An intimate and revealing collection of photographs of astonishingly beautiful, iconic, and undiscovered mid-century interiors. Among significant mid-century interiors, none are more celebrated yet underpublished as the homes created by architects and interior designers for themselves. This collection of newly commissioned photographs presents the most compelling homes by influential mid-century designers, such as Russel Wright, George Nakashima, Harry Bertoia, Charles and Ray Eames, and Eva Zeisel, among others. Intimate as well as revelatory, Williamson’s photographs show these creative homes as they were lived in by their designers: Walter Gropius’s historic Bauhaus home in Massachusetts; Albert Frey’s floating modernist aerie on a Palm Springs rock outcropping; Wharton Esherick’s completely handmade Pennsylvania house, from the organic handcarved staircase to the iconic furniture. Personal and breathtaking by turn—these homes are exemplary studies of domestic modernism at its warmest and most creative.
About the Author
Leslie Williamson is a photographer based in San Francisco. Her work has appeared in Dwell, Surface, and Travel + Leisure magazines.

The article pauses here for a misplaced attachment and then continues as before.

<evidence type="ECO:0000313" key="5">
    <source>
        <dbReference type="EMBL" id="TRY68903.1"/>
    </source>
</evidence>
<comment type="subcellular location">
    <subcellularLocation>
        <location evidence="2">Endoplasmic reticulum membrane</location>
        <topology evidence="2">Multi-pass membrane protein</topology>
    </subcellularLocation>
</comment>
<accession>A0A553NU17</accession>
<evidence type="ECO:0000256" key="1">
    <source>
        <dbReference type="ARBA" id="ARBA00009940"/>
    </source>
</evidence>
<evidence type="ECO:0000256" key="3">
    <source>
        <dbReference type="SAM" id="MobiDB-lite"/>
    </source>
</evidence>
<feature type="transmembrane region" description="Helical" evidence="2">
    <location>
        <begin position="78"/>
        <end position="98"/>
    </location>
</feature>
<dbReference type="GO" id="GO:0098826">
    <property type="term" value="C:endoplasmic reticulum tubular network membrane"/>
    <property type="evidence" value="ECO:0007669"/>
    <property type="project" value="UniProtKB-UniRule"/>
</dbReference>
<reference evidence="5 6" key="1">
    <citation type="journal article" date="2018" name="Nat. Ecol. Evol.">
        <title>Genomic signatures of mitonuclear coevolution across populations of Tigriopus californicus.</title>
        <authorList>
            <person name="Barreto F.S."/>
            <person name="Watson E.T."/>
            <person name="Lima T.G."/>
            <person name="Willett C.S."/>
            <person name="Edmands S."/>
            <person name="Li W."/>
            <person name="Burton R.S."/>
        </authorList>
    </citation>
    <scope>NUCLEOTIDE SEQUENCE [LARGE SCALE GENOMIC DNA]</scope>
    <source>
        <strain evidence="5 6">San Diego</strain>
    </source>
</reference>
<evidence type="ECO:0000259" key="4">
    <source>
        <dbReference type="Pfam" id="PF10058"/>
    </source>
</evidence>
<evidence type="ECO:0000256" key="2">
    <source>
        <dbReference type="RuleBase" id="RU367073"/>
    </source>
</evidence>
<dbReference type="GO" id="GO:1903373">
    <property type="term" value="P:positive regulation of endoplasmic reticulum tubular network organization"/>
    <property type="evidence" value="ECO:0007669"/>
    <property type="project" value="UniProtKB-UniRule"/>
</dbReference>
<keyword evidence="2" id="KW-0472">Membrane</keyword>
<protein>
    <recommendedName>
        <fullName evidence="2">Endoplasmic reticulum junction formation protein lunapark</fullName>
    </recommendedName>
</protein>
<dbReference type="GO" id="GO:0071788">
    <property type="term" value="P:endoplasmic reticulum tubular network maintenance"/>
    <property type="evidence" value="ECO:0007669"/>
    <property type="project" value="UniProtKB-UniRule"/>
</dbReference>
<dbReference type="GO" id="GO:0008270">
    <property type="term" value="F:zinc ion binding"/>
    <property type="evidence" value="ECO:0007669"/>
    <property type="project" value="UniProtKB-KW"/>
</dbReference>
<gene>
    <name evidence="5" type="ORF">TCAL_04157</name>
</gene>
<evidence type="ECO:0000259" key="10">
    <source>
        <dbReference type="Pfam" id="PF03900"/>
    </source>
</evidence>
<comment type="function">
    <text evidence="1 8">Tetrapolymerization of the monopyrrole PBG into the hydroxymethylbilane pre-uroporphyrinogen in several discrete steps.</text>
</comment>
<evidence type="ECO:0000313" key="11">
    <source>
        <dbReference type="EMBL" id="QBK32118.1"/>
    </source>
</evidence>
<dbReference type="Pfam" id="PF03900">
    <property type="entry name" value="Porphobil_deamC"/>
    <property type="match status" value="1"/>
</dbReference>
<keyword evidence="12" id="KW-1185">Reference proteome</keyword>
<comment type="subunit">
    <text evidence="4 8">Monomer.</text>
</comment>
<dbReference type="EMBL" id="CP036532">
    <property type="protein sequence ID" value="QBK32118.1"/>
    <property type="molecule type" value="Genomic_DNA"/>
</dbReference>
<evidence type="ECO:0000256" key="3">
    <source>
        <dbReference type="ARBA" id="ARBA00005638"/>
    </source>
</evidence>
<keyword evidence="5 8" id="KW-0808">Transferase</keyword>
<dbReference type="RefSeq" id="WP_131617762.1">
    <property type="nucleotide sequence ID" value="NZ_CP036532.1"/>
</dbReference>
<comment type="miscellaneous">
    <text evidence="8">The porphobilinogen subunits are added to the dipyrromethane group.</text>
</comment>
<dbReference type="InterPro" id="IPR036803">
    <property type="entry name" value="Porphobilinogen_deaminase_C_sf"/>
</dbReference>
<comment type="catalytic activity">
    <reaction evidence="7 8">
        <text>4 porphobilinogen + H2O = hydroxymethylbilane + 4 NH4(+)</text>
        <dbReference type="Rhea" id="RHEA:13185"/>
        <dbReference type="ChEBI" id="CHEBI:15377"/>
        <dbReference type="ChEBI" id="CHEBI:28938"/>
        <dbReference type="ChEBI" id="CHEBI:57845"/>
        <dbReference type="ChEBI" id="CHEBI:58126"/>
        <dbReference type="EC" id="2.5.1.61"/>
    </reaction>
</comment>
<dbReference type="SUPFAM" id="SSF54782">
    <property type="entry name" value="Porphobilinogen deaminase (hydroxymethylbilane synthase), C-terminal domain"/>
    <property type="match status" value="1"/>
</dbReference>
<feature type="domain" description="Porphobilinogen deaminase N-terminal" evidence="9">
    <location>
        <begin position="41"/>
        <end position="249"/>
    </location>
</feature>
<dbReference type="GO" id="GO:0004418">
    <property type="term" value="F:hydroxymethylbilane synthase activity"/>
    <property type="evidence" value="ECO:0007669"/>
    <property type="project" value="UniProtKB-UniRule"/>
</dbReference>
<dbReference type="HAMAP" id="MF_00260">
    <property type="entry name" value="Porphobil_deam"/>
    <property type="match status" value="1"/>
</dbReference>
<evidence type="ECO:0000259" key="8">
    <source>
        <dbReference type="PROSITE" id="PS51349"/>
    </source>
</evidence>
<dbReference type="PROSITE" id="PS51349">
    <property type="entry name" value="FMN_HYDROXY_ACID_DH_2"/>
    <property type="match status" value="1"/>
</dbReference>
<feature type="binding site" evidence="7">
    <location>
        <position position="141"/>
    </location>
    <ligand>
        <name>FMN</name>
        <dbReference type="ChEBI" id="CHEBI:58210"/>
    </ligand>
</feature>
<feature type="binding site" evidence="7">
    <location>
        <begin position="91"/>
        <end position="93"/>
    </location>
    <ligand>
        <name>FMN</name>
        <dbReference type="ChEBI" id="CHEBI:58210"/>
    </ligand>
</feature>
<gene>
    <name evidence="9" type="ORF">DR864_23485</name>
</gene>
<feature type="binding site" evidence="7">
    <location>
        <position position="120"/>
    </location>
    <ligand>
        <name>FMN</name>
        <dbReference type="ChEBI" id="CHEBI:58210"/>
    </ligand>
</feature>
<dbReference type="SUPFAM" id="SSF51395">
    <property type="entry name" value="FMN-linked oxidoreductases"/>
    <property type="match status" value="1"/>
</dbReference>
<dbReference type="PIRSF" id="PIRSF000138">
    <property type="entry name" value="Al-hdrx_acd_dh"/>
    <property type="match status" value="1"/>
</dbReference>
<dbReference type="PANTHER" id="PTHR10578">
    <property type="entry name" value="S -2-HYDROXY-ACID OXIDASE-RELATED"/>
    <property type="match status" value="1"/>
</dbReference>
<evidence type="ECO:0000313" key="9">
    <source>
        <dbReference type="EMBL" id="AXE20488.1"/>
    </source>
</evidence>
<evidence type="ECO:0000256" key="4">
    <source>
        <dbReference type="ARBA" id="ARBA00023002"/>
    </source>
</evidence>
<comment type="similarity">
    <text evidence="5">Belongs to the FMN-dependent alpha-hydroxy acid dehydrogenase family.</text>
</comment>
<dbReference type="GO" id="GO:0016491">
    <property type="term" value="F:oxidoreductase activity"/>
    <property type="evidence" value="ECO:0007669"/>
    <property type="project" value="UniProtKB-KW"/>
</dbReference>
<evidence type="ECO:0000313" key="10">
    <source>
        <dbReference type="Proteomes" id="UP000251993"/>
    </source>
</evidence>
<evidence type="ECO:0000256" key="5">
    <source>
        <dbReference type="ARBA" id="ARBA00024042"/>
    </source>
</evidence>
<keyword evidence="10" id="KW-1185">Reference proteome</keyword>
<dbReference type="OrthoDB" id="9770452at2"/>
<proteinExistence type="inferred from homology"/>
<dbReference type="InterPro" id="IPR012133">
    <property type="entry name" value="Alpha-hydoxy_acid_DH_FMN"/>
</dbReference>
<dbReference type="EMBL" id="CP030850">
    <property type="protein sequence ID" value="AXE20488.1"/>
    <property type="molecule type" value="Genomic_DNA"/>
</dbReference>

"Handcrafted Modern gives a fascinating glimpse into the homes that significant architects and designers - Harry Bertoia, Eva Zeisel, and Charles and Ray Eames, to name a few - built for themselves" ~C
"A revealing photo essay" ~Elle Decor
"Every now and then, a book arrives which is not just a handsome presentation of information, but also a completely satisfying aesthetic object. This is the case with Handcrafted Modern by Leslie Williamson. Her photographs inside designers' (mostly) midcentury modernist homes capture something of the inhabitant and his or her pattern of living. But they reveal something more--something of the life of the designer of the space." ~Architects Newspaper
"Bottom line--This book is simply superb! ...this is a must have for any design enthusiast, especially anyone who appreciates the handcrafted... this publication will not disappoint" ~Design Therapy blog